As the company clerk and Captain, he ran the election voting for a fair and secret ballot. The election between Lincoln and McClellan in 1864 was more hotly contested than we are aware, since we know the outcome. But at the time, Henry’s comments on the political scene were fascinatingly modern, wondering if either of the two candidates could pull off what they promised, were sincere in their efforts or were even trustworthy since they were, after all, politicians. We think of “old times” as being idealistic and naïve when people were just as skeptical of leadership as we are in today’s election. Who knows? Will one of the people we elect as President become the legend that Lincoln is now?
I like Henry, a man I never met. My father remembered an old man with a long beard and a Scottish “burr” to his voice. He recounted that as a toddler he sat on this formidable and yet comfortable man’s lap, being in awe of him, listening to stories of the Civil War and of Henry’s little brother George who had been imprisoned in Andersonville, survived, had been a passenger on the ill-fated Sultana, survived and had gone on to become a U.S. Marshall.
These stories and others I would never have known if I had not searched for roots.
I’m on vacation this week and decided that some of it should be a bit of a roots chase. The least documented and documentable thread in my fabric is the Bohemian Romany.
The mention of Bohemian, notably without the Rom, at least gave me a season pass to my first husband’s Polish family. I went no further with the description of my many-hued personal fabric without realizing that had I finished with the “Rom” part, I might have been thrown out. In the USA, we romanticize Gypsies as carefree, musical travelers who may fix your pots and pans in exchange for a stop at your farm and perhaps tell your fortune by firelight. Like so many fairy tales, the more difficult parts have been omitted. The Romany people have not been so well-received, in fact.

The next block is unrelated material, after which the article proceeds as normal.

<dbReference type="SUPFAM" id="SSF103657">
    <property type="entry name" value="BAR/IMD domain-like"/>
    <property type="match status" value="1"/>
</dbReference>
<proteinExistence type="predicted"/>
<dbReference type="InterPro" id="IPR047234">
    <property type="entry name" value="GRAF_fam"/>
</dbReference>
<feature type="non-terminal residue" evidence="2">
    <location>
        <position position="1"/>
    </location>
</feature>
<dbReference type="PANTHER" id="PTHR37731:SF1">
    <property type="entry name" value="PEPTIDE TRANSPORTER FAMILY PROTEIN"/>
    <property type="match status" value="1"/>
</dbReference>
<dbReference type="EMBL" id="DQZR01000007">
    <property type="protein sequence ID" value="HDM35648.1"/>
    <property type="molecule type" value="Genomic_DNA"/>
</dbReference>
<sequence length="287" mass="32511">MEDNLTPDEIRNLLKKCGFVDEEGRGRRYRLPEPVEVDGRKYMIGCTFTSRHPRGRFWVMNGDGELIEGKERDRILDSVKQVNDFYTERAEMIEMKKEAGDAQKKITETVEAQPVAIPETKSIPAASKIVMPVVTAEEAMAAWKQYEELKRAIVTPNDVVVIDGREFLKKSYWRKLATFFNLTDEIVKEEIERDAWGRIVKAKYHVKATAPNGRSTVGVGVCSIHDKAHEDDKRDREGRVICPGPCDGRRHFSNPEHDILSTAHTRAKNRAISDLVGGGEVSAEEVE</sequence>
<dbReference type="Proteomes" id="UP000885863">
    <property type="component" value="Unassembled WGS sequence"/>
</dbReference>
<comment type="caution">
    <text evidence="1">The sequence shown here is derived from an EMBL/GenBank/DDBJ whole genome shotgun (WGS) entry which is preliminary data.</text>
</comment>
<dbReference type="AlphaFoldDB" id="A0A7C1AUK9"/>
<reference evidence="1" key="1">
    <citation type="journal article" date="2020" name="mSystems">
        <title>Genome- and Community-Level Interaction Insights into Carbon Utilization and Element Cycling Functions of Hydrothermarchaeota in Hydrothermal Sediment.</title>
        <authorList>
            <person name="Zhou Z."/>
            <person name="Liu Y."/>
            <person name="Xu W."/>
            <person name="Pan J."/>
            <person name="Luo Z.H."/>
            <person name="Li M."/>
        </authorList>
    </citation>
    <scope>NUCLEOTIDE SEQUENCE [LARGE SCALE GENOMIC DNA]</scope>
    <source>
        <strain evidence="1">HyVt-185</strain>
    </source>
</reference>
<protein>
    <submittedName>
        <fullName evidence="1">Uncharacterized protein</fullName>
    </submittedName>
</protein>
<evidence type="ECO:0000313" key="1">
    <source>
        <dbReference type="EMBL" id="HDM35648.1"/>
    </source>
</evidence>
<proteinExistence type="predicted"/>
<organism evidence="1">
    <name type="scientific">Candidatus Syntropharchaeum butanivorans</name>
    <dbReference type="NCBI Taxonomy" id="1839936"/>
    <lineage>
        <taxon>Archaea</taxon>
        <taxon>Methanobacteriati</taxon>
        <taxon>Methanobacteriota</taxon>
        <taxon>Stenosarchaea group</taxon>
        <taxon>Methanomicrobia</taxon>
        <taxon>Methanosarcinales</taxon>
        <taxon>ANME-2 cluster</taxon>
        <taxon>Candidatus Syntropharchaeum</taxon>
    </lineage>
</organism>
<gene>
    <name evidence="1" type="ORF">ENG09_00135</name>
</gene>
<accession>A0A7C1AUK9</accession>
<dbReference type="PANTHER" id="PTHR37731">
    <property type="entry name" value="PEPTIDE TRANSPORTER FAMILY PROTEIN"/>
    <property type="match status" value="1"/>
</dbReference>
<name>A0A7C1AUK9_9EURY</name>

In the mid-1800s in the Austro-Hungarian Empire, Roma were forbidden by law to marry each other, an earlier “benign” attempt at eliminating them as a people. My great-great-grandmother complied and married a Gadjo (outsider who is not Romani) even though in her culture it meant that she was no longer one of her own people. Their red-haired son, Franz, left Bohemia to come to the fresh start that was America and with his knowledge of farming, his father’s profession, started a grain company in Kansas. I have a tantalizing photograph from the 1870’s taken just before Franz departed the old country, never to return. Records say my great-great-grandmother was Marie but show no last name. Tragically, the Bohemian Romany, speakers of a specific Rom dialect, were all but wiped out in the Holocaust. Thanks to Franz and others like him, vestiges remain. But I have no children and neither does my brother.
|Victorian Trade Card Tarot|
(c) Copyright 2010 Marcia McCord
I did not grow up with any Rom cultural customs. I laughingly say that my former “unibrow” which has naturally thinned over time to two fairly normal eyebrows could be my only physical characteristic on an otherwise straight-haired blonde and blue-green décor. When I started reading regular playing cards when I was 7 or so spontaneously, my mother simply did not stop me but said it must be my Gypsy heritage.
So, for my vacation, I’m doing a little Gypsy roots tour. With a Tarot buddy, I’m going to seek out a local Roma hangout and have dinner there for people watching and good food. And I am delighted to have found tickets to a Gypsy jazz concert this weekend. Something about the rhythms, the chord progressions, the emotion of that music stirs my blood, inspires me like an Ace of Wands, to seek both roots and connections and move forward to my peculiar, personal and satisfying creativity.Best wishes!